• Slide 18 - The Biological Approach to Anxiety “Suffocation false alarm hypothesis” of panic disorder serotonin and basal ganglia abnormalities in OCD hormonal theory of PTSD State-dependent learning
  • Slide 19 - The Cognitive Approach to Anxiety Individuals misperceive and misinterpret internal and external stimuli
  • Slide 20 - Cognitive Appraisal Stimulus--->Appraisal---> Response evaluation of stimulus based on memories, beliefs, and expectations
  • Slide 21 - Information Processing Schema how we understand the information we take in from the environment Selective Attention what information we take in
  • Slide 22 - Cognitive Approach to Panic Disorder Catastrophic interpretations of bodily sensations Feeling of control Some Problems: panic attacks during sleep why do catastrophic interpretations develop
  • Slide 23 - Anxiety and Selective Attention
  • Slide 24 - Bodybags Nam Firefight Landmine Explosion Airlift
  • Slide 25 - Several cognitive models of anxiety suggest that attentional biases to threat cues cause and maintain anxiety disorders. Empirical findings: Lavy and van den Hout (1993), individuals with spider phobia show an attentional bias to spiders Ehlers and Breuer (1995), individuals with panic disorder show an attentional bias towards unpleasant body cues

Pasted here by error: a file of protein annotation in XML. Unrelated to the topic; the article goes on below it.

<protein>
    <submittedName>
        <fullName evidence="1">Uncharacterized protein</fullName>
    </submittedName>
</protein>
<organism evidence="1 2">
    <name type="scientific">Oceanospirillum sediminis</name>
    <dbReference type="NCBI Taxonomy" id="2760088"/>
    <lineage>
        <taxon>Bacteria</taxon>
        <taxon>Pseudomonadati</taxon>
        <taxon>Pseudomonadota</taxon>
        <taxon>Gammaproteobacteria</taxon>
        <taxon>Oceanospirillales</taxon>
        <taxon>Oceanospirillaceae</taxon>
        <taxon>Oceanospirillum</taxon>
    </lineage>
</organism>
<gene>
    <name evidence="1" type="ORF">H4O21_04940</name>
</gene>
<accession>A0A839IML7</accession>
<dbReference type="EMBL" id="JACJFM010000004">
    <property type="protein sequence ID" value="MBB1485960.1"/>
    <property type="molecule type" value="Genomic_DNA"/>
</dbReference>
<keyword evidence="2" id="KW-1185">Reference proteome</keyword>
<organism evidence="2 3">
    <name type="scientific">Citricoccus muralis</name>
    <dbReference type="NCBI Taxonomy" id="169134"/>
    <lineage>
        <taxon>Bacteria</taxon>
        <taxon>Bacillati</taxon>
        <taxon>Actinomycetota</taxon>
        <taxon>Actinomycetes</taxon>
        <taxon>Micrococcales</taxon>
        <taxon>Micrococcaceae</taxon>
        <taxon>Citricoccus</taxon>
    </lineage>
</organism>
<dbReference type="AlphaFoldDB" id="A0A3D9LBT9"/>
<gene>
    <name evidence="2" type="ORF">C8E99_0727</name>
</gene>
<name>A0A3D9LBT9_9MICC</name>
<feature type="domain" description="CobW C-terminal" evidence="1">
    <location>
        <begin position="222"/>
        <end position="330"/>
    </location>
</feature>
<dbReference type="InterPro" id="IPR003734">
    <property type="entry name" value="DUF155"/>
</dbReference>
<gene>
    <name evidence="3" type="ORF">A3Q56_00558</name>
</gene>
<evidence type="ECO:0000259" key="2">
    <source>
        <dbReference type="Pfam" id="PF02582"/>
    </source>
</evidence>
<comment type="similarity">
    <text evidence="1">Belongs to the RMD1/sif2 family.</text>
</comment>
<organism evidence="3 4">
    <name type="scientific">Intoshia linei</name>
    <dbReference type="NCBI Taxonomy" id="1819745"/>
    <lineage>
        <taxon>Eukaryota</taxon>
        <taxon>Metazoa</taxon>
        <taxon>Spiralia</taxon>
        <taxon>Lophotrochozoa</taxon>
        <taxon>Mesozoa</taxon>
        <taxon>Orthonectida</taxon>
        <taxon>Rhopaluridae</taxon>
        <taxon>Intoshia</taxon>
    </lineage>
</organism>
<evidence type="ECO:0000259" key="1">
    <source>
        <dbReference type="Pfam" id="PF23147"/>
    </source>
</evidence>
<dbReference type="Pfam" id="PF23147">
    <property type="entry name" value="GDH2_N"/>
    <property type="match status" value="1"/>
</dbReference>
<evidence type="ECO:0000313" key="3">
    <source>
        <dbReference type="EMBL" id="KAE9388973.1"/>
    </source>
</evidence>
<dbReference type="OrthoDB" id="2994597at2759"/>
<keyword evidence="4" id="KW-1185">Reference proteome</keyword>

• Slide 26 - Attentional bias in Social Phobia
  • Slide 27 - Pair of Pictures: 500ms Fixation Cross: 1000ms F / E judgement Temporal sequence of events for each trial J + E Probe Display: until response
  • Slide 28 - Participants Two kinds of participants (high and low social anxiety) Participants were university students selected for high and low social anxiety (FNE, also measured trait anxiety)
  • Slide 29 - Experimental Conditions Two kinds of experimental conditions (threat and no threat) Threat: Half of the participants were told the experiment was an assessment of social skills and public speaking ability.
  • Slide 30 - Picture Displays Three kinds of picture displays (positive, negative and neutral face, each paired with a household object)
  • Slide 31 - Experimental Design Two kinds of participants (high and low social anxiety) Two kinds of experimental conditions (threat and no threat) Three kinds of faces (negative, neutral and positive) each displayed with a household object (clocks, chairs etc.)
  • Slide 32 - Bias Score Bias Score = RT to identify probe when the face and probe are in opposite positions RT to identify probe when the face and probe are in the same position -
  • Slide 33 - Pair of Pictures: 500ms Fixation Cross: 1000ms F / E judgement Temporal sequence of events for each trial J + E Probe Display: until response
  • Slide 34 - Results In the social threat condition, the high socially anxious participants avoided negative and positive faces, whereas the low socially anxious participants showed no bias.
  • Slide 35 - Discussion of Results Lavy and van den Hout (1993) found that spider phobics show an attentional bias towards pictures of spiders. Why are spider phobics and social phobics different?
  • Slide 36 - Discussion of Results How might this attentional bias (to avoid emotionally expressive faces) contribute to the maintenance of social phobia?
  • Slide 37 - Mansell, et al. (1999). Social anxiety and attention away from emotional faces. Cognition and Emotion, 13(6), 673-690.